Two College List Tips From SRA Student Carolina Perez!

By Vanessa Barbic, Online College & Career Advisor

At Students Rising Above each year, we see our students go through a variety of experiences during their first year of college. While some students thrive, it is not uncommon for others to experience their first taste of defeat. The rigor of college courses coupled with the social stress and pressure of adjusting to a new life away from home can be too much to balance all at once. The good news is that while we have seen many students encounter setbacks their freshmen year, we have seen just as many students turn their situation around and go on to succeed and graduate from college. Below, Tia King, a SRA student who attends Carleton College shares the struggles she encountered her first year of college. She also shares how she overcame roadblocks to go on to be a confident and successful student.

Tia’s First Semester Experience At Carleton College

“This term was the first term that I have taken a linguistics class, and in this course we discussed the syntax of languages (English, Danish, German, etc). To prepare for our first test I studied for days and went to office hours and still ended up failing the test. I was upset and consequently felt terrible about myself and my work ethic. I felt like I wasn’t cut out for intensity and rigor in academics at Carleton.  

I went to my class dean to vent and he told me, “You’re supposed to be here. You were meant to be here.” So, I took it up a notch and asked my linguistics teacher for extra practice sentences, and went to every TA session AND all office hours and I studied for the test in little sessions almost every single day. When I got my next test back I received a 94%.

I am writing this post to say that college is tough and difficult to master and sometimes you may feel like the worst student on the planet, especially if you excelled flawlessly in high school. College will make you change your study habits and how you interact with your teachers. You might not have needed extra help with anything in high school but you might find yourself constantly reaching out to your professors and TAs in order to understand and practice the content of the class and that’s okay.

There’s no shame in asking for help. You will find countless people willing to take time out to help you succeed. So, freshman year is the year to fail, to discover, to stress and to triumph. If you’re willing to put in the effort and to work smarter and not harder, I promise you, you will succeed.”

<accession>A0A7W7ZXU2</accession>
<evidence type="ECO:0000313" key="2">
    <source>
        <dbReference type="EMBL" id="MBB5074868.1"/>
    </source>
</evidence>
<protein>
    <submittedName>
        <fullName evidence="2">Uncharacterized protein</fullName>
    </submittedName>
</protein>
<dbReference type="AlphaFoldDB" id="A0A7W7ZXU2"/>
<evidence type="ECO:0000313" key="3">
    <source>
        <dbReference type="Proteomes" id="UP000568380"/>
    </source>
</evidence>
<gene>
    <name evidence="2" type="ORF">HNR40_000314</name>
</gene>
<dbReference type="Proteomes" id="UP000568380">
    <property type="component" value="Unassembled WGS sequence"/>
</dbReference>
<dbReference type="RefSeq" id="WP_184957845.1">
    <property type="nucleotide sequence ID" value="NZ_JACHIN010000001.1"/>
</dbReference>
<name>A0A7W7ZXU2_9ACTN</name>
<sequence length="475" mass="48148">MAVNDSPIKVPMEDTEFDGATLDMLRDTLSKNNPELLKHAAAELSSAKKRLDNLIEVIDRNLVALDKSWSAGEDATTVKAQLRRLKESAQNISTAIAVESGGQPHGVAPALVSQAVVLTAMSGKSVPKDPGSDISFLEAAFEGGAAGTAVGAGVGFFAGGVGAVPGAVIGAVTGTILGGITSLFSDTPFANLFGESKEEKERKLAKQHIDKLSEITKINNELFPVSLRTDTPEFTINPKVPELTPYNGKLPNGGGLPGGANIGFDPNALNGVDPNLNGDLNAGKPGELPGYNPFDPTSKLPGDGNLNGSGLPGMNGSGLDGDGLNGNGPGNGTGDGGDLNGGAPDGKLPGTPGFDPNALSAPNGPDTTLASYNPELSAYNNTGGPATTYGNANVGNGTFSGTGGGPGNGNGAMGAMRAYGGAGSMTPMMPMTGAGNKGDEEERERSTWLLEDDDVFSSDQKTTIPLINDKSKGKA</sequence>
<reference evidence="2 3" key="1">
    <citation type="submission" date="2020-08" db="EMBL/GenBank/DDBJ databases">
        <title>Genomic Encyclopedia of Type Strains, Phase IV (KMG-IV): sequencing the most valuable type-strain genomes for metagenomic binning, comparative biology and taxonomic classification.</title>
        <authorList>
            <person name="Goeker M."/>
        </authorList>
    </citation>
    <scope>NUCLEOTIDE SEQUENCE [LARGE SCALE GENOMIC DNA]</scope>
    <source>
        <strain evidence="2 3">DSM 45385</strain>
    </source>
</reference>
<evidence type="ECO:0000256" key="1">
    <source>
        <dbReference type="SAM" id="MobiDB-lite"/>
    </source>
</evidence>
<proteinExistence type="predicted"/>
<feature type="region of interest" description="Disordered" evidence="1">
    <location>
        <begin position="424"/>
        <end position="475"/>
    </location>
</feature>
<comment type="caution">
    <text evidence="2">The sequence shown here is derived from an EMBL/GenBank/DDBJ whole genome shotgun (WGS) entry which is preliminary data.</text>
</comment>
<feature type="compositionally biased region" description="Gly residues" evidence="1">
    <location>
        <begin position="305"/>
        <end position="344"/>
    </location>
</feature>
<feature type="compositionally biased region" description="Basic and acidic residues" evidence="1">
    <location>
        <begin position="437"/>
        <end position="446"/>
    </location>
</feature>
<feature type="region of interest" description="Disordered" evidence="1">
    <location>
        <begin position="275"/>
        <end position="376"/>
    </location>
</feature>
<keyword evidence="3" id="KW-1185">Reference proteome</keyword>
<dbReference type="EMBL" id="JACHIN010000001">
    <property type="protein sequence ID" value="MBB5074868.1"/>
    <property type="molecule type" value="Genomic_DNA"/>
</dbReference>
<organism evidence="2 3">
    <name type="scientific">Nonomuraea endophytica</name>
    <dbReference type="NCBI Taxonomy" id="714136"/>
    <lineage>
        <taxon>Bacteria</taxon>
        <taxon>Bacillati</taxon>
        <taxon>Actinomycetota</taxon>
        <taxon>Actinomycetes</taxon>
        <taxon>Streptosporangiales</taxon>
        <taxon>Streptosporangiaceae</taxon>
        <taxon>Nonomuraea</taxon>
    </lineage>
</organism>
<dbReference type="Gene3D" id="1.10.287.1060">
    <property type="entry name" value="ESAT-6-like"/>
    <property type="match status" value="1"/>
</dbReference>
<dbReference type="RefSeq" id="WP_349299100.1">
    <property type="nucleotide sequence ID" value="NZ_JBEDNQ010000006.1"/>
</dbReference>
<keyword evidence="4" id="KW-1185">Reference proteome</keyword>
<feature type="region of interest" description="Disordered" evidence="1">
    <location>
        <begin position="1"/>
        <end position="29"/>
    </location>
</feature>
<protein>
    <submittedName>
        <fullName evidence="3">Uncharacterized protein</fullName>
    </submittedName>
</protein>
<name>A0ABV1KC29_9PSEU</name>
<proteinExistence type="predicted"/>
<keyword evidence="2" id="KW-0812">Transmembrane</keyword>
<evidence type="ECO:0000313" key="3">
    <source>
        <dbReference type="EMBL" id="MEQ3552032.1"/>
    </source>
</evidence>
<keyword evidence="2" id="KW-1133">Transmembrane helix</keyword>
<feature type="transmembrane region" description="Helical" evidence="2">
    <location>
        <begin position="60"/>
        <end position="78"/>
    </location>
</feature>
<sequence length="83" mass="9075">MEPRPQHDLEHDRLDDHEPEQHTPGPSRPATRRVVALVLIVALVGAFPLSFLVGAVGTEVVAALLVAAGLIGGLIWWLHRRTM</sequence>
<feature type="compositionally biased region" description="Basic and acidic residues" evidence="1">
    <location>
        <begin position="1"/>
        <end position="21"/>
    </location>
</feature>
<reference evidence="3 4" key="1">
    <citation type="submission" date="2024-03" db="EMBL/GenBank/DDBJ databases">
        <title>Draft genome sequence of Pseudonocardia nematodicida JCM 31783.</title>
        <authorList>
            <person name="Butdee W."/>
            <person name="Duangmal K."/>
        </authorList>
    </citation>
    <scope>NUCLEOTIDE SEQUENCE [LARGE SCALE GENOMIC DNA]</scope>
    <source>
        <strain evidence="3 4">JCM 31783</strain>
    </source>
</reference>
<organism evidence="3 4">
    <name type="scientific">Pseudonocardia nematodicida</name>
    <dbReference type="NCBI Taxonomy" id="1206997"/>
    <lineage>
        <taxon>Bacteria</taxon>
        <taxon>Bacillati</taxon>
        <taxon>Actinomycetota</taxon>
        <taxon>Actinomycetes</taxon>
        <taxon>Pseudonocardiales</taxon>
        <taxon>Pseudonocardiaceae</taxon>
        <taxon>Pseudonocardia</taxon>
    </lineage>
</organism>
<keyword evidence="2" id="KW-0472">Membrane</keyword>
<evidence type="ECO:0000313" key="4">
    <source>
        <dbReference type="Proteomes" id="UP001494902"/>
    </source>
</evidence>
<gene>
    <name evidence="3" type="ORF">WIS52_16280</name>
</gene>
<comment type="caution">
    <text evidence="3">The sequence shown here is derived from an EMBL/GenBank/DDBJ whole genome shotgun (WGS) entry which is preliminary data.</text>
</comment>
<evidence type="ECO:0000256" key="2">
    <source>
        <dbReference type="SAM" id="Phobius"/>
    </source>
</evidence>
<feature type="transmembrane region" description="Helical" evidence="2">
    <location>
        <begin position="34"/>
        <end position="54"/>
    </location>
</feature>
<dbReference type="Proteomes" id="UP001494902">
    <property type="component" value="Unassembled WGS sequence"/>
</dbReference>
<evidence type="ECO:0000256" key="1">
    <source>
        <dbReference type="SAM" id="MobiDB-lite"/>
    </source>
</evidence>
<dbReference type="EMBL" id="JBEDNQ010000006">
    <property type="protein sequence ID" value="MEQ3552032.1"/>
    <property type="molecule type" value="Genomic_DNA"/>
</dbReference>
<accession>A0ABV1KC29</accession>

Now let’s review some of Tia’s most essential pieces of advice…

Be prepared to work smarter in college.You may have been able to get by in high school by doing the bare minimum but in college this will not work. The amount of reading and writing to succeed in college classes surprises many students. Ideally, you should set aside 2-3 hours of study time for every unit of class you have. For example, if you take 12 units of class you should be studying between 24-36 hours per week on top of going to class. This means school is pretty much like a full-time job!

You may need to adjust your approach to studying.In high school simply reading your textbook and reviewing notes may have worked but in college you will need to try out a variety of study strategies. Making flashcards, going to study groups, attending tutoring clinics, rewriting notes, and re-reading textbooks chapters multiple times may all be necessary to succeed. If your school offers a study skills class TAKE IT or attend one of SRA’s webinars on study skills.

Reach out for help by connecting with your teachers, academic advisors, teaching assistants and resident advisors.In high school you may have had teachers or counselors looking out for you but in college the responsibility is yours and yours alone to ask for help when you need it. Find supportive and reliable adults on campus that you can rely on and turn to when times are tough.

There is no shame in asking for help and if you do you will likely succeed!Whatever you do, DON’T GIVE UP if you encounter setbacks your freshmen year. You DO belong in college and you are smart enough to succeed. Instead of throwing away all of your hard work, reach out for help and learn from your mistakes. You can move forward and it’s possible to succeed!